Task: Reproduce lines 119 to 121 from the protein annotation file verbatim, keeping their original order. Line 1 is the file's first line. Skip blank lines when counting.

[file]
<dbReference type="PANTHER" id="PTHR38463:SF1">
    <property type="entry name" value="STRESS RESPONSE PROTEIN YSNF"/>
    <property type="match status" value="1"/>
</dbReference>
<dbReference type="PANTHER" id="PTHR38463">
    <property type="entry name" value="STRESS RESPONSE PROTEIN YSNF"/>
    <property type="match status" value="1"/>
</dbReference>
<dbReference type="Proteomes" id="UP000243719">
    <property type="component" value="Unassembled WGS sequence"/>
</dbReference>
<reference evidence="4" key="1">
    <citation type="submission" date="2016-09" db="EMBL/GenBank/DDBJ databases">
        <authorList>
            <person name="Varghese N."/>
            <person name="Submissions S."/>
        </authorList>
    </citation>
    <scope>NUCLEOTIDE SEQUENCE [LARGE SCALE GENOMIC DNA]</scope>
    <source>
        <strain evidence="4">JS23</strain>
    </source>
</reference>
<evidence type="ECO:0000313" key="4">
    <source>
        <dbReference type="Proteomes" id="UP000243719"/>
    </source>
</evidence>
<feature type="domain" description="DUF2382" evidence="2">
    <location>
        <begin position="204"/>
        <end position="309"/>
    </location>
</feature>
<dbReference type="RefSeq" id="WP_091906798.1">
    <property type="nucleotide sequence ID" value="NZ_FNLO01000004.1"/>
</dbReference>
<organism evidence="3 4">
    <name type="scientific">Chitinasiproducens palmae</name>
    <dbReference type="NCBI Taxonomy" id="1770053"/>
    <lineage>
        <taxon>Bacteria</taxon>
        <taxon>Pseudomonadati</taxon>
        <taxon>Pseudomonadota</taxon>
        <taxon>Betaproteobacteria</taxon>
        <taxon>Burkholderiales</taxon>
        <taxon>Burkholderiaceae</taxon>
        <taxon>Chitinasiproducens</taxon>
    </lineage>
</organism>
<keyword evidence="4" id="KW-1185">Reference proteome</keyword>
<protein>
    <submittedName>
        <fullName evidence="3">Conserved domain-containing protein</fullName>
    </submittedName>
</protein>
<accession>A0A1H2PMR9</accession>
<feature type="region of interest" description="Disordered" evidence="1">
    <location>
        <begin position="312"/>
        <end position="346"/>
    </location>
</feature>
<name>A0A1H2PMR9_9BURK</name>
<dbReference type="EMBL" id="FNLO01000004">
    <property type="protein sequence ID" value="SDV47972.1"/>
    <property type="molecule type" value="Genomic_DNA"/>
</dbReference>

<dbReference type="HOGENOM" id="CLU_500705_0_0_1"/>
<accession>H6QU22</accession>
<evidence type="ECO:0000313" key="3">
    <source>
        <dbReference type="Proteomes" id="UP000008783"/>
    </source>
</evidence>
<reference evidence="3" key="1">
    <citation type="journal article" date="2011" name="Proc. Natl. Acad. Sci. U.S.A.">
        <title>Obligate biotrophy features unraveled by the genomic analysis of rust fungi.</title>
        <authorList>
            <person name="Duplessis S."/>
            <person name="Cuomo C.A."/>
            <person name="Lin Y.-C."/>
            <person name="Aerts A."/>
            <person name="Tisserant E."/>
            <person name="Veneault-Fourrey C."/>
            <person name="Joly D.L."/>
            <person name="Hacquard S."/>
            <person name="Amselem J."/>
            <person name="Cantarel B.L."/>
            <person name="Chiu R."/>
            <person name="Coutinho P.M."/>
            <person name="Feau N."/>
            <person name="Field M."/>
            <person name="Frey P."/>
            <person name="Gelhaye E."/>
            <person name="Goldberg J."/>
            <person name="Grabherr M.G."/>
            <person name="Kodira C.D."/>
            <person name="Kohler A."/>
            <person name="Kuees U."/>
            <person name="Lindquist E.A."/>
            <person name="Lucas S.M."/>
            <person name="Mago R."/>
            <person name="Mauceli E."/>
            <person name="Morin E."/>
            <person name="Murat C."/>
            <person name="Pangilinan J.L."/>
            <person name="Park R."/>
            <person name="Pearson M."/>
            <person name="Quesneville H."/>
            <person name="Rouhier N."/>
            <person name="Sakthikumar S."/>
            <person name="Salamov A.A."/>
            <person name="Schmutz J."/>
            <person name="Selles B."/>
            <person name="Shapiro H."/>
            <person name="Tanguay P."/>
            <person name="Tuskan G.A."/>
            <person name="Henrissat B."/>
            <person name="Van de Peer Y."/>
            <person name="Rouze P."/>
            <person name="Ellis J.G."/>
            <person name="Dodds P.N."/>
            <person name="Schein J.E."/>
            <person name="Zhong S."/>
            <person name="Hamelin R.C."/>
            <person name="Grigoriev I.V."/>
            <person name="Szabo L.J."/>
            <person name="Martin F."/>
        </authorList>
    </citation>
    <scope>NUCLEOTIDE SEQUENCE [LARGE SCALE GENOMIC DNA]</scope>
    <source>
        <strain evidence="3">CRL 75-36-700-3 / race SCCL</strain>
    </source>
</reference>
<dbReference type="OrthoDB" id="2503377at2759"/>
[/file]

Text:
            <person name="Henrissat B."/>
            <person name="Van de Peer Y."/>
            <person name="Rouze P."/>